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In my experience while working for different companies, I have seen that some organisations are learning to be agile while some pretend to be agile and others are not agile at all. While we are not here to talk about the last category (assuming they have a very good reason for not wanting to go agile), I would like to put down some challenges for organisations who are on their journey to becoming agile and for those who think they are agile but are possibly not. In this article, I am going to talk about my understanding of the plausible reasons why some organisations struggle to make it.

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Is there something called as Agile BA or DevOps BA? Or is there a dedicated role such as ‘BA in DevOps’? How are Agile and DevOps related? How does BA role change or goes through metamorphosis, when it comes to DevOps?

One day, I got a corporate training enquiry and that is when I heard the term ‘Agile BA’ for the first time. At that time, I had already worked on Agile projects yet nobody had referred to my role particularly as Agile BA. A thought came to my mind, what if there was a job post saying “looking for a ‘Waterfall BA’?” I even heard once: “With DevOps there is hardly any role a need for BA or PM”.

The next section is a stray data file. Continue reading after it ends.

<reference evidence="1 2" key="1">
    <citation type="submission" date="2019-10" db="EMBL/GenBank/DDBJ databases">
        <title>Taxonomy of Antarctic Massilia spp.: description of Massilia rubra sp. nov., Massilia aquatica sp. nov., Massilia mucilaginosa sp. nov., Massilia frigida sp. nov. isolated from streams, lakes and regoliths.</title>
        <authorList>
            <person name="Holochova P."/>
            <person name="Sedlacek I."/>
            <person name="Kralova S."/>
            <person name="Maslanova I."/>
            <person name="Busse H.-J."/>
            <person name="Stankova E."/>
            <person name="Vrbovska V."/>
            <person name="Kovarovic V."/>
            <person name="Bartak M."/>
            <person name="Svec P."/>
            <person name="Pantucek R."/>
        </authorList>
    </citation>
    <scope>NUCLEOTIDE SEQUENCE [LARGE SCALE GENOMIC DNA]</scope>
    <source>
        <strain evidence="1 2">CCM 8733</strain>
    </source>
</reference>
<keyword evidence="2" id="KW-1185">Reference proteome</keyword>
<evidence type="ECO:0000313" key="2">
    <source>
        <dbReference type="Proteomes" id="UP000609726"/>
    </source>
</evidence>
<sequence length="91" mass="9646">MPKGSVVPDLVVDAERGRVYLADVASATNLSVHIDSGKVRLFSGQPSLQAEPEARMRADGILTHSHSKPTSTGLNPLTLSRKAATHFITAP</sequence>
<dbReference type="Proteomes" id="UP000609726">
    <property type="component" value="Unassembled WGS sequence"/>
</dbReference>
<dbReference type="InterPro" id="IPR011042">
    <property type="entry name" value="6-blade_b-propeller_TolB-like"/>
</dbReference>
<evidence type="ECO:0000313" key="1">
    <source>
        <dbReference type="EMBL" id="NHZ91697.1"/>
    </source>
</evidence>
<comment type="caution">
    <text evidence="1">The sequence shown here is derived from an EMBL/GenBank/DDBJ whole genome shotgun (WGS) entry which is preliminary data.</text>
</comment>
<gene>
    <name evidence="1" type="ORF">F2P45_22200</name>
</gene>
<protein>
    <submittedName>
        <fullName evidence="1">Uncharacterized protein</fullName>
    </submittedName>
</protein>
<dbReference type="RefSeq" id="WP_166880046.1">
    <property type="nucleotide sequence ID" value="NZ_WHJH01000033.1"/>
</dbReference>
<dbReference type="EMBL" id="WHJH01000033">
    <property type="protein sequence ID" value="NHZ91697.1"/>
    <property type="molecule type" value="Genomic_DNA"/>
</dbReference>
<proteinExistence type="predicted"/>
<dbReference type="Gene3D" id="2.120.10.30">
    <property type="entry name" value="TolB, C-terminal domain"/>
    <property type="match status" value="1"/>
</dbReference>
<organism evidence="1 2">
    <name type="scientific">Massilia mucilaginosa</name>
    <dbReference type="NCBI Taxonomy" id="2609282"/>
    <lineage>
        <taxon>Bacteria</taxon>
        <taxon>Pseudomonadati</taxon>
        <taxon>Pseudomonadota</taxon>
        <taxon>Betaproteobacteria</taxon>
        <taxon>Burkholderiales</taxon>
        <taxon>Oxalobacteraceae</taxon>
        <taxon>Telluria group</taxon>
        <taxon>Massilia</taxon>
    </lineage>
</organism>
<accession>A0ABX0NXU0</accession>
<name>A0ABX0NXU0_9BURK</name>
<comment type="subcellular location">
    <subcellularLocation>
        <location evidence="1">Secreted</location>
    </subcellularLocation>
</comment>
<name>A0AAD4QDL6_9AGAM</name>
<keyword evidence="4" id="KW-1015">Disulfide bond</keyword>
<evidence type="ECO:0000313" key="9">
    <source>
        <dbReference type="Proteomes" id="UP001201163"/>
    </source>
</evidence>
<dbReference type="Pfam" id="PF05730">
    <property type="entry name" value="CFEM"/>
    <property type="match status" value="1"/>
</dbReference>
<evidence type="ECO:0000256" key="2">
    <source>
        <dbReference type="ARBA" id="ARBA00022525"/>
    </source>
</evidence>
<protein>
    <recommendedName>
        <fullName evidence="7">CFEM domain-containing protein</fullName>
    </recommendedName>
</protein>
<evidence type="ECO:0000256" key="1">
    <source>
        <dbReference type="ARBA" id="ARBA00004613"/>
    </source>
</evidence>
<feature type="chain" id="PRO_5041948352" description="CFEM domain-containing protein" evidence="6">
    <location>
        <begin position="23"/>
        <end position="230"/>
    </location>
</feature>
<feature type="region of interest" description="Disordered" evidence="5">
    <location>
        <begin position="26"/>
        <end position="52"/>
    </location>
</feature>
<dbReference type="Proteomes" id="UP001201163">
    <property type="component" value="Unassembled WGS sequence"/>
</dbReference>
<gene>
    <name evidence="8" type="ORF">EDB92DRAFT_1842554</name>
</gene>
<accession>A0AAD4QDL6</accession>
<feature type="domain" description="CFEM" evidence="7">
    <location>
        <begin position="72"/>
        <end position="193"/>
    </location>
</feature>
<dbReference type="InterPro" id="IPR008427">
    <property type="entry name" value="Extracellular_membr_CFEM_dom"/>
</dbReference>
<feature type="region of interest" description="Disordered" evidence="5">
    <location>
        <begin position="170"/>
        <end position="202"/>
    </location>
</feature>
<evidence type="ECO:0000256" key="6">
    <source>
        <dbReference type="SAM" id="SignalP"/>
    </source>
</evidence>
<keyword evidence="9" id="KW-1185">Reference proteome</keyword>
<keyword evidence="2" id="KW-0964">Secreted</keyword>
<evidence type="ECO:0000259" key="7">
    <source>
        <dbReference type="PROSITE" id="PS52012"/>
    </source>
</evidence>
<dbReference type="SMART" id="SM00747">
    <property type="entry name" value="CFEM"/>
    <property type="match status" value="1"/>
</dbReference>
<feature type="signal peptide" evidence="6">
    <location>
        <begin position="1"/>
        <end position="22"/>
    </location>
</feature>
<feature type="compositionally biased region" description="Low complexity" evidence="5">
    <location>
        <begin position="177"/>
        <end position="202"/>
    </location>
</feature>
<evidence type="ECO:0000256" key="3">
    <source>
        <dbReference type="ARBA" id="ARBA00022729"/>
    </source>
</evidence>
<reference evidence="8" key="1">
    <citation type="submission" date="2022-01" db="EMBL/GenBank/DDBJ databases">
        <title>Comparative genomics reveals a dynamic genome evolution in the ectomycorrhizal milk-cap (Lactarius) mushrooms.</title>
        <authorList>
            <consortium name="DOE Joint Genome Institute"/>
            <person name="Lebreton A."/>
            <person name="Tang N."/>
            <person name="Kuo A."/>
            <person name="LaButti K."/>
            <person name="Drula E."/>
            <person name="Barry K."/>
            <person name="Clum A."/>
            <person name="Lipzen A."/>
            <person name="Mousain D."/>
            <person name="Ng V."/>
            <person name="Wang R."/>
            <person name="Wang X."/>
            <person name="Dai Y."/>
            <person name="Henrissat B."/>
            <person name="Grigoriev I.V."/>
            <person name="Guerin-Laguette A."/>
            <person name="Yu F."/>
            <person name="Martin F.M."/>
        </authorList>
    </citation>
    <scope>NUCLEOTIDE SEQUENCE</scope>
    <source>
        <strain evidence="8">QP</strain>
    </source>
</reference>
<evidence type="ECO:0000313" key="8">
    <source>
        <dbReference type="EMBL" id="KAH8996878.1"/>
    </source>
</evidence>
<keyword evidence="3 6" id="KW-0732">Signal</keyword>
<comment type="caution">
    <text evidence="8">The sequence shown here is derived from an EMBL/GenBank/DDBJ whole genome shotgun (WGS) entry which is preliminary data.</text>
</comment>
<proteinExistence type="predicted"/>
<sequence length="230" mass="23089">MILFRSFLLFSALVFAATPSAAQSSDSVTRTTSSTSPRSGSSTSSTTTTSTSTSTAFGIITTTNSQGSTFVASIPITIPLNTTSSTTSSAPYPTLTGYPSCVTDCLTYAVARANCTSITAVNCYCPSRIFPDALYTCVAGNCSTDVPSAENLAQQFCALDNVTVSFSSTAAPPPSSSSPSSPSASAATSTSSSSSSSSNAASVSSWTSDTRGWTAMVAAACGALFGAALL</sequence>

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One of the biggest challenges now facing business analysts is this: how do we successfully engage with stakeholders, elicit requirements, and have productive workshops and meetings, without actually meeting in person? The tried-and-tested methods of getting together in a collaborative space, using sticky notes and whiteboards, and bribing attendees with baked goods, are no longer quite so straightforward in a world where some or all of the stakeholders are on the far end of an internet connection.

There are several factors to consider when moving out of the purely physical realm as a business analyst.

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How do we know when a user story is “done“? Can we say that the user story is done when it is coded and all acceptance tests for it are passed? Business representatives may say yes, but they do not know all the peculiarities of software development. So, such criteria as quality are not fully visible to them.

Or let’s have a look at another situation: a new feature that changed the business process was developed and tested according to the best software practices, but users struggle to use this feature because they are not sure about the changes this feature brings. Maybe a proper user manual or user training is needed in this case?

In this article, a simple, but very powerful technique which is called Definition of Done (DoD) is explained.